“Gnocchi di Patate” (Homemade Potato Gnocchi) are yet another very humble treasure of Italian culinary tradition that can be eaten in its many different regional variations all across the “Bel Paese”. In Italy they are often sold at local bread bakeries, along with many different kind of fresh made pastas and ravioli, and also are very well represented on the mass market in their prepackaged, usually much drier version. Because of the simplicity of the ingredients used in the preparation of Gnocchi, many believe it to be a dish that was mostly prepared in the country by farmers; truth is that, because potatoes were introduced in the European diet only after the Americas were discovered, the original roots of this dish are not really easy to trace. When we talk about Gnocchi however, we usually refer to the shape and texture of the “round bites” that are cooked in boiling water, the same way we prepare pasta; they used to be be made of many other ingredients like stale bread, ground almonds, milk, seasonal vegetables and different kinds of flour. For some reason though, the Potato Gnocchi was the one that easily found home in everybody’s kitchen and has become a standard in the Italian Food Culture… all other kind of gnocchi have been forgotten, to the point that if you encounter them in a restaurant’s menu, they most likely will be sold to you as a “Nouvelle Cuisine” item.
When I was growing up in Italy, my grandmother Lola would often keep me busy on Sunday mornings, working on the recipe you’re about to try; because of the amount of rolling and cutting that is required to prepare a feast of gnocchi, this is one of those recipes I was actually “forced” to learn; I still remember begging my grandmother to leave me alone and let me run out in the garden on my bicycle. The few tricks I am sharing with you today, are coming straight from her kitchen!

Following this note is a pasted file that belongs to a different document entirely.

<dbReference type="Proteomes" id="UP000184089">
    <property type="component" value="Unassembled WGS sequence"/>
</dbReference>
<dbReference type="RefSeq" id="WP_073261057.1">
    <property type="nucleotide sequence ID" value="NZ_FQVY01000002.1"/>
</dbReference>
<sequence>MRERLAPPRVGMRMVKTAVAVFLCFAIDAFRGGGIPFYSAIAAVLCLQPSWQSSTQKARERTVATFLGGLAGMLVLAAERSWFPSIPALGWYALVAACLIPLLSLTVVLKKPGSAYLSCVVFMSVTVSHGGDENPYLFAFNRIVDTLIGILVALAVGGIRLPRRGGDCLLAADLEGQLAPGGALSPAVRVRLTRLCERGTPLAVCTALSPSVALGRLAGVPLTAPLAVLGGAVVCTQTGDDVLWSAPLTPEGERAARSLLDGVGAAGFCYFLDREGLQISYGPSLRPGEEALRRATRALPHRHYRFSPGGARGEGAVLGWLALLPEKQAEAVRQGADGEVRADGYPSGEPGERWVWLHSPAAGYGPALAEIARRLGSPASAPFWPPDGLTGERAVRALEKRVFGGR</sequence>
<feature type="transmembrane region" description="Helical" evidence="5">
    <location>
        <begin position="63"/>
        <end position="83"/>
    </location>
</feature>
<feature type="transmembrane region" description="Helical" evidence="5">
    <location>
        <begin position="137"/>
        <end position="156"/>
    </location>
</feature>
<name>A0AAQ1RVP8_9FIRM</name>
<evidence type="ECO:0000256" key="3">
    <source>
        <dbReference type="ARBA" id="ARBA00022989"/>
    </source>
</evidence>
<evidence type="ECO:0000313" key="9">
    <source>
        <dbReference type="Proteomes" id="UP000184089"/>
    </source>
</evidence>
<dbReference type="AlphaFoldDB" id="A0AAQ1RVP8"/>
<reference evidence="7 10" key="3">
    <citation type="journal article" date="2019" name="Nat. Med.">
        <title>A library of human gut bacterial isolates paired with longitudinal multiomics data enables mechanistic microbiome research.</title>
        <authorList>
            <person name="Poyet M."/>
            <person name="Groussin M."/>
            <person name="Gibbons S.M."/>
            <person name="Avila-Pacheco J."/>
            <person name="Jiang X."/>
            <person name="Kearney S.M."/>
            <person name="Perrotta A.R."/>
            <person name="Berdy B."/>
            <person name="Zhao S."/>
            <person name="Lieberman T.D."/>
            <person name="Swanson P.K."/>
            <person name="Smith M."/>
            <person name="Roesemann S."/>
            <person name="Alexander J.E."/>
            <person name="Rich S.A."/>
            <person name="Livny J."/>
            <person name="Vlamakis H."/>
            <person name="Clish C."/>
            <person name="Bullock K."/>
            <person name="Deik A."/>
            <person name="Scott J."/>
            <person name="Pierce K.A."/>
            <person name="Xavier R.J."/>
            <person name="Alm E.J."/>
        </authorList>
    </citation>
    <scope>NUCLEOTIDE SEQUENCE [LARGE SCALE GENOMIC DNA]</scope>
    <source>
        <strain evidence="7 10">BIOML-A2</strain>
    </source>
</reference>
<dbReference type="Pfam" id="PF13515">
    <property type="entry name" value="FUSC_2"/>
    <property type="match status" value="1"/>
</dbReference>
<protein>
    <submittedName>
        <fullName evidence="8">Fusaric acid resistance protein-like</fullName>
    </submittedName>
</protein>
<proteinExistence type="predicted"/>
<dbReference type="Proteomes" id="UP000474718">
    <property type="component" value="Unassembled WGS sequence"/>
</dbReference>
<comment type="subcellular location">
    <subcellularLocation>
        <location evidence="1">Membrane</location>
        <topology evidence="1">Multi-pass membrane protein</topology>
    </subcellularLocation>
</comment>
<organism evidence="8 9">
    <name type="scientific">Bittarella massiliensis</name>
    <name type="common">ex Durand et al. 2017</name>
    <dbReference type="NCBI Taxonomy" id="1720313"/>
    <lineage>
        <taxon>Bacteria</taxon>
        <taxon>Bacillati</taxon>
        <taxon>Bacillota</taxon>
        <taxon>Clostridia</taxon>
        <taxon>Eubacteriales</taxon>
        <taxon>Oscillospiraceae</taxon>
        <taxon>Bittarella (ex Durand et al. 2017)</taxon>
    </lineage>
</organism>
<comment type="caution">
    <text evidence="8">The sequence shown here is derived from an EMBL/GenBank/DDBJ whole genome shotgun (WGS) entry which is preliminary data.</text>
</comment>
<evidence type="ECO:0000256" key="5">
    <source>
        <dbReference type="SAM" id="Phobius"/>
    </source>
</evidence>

Make sure you have some “Old Potatoes” around, otherwise you’ll have to go grocery shop and came back in here in a little more than a week.
The secret of this recipe is not in its execution, but in the choice of your ingredients: the right texture (firm but not thick) of the gnocchi you are about to make only depends on that, and it should be your only worry. Preparation is much easier than making fresh pasta, it’s a good kid’s playground (for a few minutes), and it is extremely simple and ego-rewarding. In case you decide to play safe though, I suggest you start with a creamy sauce rather than the traditional sage and butter sauce: this way, in case your gnocchi come out too thick, you can still enjoy them with a sauce that soften them a bit. Eating a whole serving of thick gnocchi dressed only with a spoon of butter can be an awful and enduring task to accomplish.
Have fun with it!